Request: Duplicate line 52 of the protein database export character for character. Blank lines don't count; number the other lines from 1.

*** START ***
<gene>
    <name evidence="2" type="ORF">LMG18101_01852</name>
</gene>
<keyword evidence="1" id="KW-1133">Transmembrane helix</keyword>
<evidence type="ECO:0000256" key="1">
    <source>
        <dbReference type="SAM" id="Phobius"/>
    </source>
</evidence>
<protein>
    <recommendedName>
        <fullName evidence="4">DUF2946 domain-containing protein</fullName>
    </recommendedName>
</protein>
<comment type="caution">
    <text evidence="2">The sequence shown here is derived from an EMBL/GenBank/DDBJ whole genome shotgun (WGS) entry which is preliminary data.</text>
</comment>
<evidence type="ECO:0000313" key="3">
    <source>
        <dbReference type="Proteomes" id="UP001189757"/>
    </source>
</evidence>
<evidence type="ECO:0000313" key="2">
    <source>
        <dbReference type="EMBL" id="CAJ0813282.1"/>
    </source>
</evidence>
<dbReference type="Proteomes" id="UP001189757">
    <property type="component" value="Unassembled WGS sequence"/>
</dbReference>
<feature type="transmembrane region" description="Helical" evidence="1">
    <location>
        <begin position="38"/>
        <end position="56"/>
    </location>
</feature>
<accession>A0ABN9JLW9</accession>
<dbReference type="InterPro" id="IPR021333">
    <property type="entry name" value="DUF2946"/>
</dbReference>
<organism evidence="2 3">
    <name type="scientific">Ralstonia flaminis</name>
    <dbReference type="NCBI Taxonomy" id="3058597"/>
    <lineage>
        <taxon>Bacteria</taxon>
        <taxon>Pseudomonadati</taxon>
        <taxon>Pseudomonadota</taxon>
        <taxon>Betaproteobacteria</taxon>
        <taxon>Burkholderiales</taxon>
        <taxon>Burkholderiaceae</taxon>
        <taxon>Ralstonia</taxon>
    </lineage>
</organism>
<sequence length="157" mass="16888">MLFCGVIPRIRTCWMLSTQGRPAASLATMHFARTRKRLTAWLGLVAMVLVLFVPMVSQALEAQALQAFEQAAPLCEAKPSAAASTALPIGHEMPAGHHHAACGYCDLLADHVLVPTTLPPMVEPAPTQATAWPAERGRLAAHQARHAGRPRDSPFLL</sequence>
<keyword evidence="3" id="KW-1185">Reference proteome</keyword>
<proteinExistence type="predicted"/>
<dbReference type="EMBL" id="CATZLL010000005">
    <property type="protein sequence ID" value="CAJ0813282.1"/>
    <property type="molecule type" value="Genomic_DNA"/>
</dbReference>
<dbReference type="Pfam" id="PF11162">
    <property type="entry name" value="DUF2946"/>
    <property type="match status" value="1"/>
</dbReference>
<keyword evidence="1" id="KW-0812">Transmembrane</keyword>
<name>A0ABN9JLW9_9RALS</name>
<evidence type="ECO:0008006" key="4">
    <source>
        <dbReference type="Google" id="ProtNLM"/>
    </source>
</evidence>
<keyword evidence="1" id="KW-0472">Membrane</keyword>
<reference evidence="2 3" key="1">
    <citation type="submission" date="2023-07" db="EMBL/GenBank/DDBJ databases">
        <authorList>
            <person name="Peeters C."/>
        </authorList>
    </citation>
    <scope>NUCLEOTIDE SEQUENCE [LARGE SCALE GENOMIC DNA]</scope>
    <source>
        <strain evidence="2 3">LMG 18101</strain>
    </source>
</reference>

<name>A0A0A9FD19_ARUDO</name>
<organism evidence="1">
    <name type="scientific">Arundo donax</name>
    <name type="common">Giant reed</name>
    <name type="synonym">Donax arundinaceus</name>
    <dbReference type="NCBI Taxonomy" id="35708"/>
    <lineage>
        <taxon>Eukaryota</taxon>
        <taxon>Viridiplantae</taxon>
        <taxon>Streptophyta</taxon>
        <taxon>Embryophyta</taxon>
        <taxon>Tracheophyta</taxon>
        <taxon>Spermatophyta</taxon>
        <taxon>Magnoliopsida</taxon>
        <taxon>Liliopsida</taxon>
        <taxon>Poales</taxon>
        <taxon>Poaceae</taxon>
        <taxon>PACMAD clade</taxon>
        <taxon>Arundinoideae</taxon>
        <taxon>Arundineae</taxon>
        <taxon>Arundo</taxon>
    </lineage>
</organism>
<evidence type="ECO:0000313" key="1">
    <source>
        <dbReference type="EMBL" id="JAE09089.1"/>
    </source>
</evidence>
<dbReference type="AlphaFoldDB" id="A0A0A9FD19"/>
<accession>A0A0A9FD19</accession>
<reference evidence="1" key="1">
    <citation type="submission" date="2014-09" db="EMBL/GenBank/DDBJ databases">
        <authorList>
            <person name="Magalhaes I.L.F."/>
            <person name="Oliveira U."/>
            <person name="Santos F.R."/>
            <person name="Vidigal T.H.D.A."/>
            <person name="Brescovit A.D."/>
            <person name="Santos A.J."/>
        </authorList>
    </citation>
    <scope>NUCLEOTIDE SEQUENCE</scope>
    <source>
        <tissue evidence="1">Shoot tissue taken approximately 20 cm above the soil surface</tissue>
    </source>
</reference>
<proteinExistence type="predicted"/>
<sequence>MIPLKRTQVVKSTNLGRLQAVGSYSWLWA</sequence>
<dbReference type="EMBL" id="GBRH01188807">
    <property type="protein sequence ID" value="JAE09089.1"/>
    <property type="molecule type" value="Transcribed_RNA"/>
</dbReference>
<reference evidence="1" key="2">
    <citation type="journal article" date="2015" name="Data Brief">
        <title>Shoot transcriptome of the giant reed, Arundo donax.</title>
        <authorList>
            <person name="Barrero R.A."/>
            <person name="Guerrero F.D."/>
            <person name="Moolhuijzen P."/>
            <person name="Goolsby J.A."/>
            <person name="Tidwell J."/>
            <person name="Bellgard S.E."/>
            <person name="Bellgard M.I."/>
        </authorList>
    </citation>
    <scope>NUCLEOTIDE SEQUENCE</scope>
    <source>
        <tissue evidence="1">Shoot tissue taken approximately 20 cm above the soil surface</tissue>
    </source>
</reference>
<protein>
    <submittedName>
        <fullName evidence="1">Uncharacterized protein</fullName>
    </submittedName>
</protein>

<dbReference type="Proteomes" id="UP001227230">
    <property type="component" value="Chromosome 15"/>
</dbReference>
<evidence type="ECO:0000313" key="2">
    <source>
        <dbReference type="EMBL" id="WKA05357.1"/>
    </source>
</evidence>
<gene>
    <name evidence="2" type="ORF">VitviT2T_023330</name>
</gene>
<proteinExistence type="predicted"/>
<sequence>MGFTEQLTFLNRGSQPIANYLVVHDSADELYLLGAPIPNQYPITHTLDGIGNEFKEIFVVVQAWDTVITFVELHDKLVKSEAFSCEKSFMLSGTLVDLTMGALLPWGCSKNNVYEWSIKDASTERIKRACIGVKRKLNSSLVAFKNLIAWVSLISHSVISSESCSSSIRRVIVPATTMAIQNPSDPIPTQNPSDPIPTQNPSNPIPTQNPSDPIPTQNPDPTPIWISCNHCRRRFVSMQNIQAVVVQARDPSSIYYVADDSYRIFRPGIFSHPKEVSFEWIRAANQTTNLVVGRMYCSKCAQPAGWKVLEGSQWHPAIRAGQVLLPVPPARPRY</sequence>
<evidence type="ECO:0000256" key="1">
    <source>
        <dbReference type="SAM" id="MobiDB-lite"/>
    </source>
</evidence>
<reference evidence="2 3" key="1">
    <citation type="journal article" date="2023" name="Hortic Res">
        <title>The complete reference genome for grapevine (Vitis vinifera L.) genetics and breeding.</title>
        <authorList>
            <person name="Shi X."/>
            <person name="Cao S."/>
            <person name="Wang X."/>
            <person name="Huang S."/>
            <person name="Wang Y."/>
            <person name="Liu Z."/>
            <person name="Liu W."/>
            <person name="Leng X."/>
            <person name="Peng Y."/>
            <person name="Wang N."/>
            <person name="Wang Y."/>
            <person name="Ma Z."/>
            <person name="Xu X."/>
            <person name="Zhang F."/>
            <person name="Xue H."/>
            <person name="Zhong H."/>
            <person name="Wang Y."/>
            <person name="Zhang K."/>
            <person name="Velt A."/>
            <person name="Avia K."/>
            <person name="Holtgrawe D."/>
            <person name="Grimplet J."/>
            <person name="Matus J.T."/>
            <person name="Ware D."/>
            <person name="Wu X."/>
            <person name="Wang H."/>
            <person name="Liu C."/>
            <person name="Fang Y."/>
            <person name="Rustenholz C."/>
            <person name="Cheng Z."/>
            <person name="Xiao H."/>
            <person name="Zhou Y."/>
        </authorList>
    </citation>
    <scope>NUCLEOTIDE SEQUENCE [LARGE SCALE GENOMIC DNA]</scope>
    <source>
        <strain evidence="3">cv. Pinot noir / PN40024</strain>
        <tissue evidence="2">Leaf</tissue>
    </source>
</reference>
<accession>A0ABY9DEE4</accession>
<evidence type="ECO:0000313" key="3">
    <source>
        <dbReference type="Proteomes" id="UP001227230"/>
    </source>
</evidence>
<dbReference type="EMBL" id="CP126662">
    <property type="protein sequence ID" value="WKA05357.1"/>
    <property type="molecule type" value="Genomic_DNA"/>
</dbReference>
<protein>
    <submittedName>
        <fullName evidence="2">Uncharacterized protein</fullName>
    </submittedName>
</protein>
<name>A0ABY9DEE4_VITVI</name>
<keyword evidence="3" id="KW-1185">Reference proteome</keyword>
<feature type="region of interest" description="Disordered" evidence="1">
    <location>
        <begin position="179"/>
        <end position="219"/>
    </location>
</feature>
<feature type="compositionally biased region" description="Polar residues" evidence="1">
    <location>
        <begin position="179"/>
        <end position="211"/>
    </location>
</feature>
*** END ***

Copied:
    </lineage>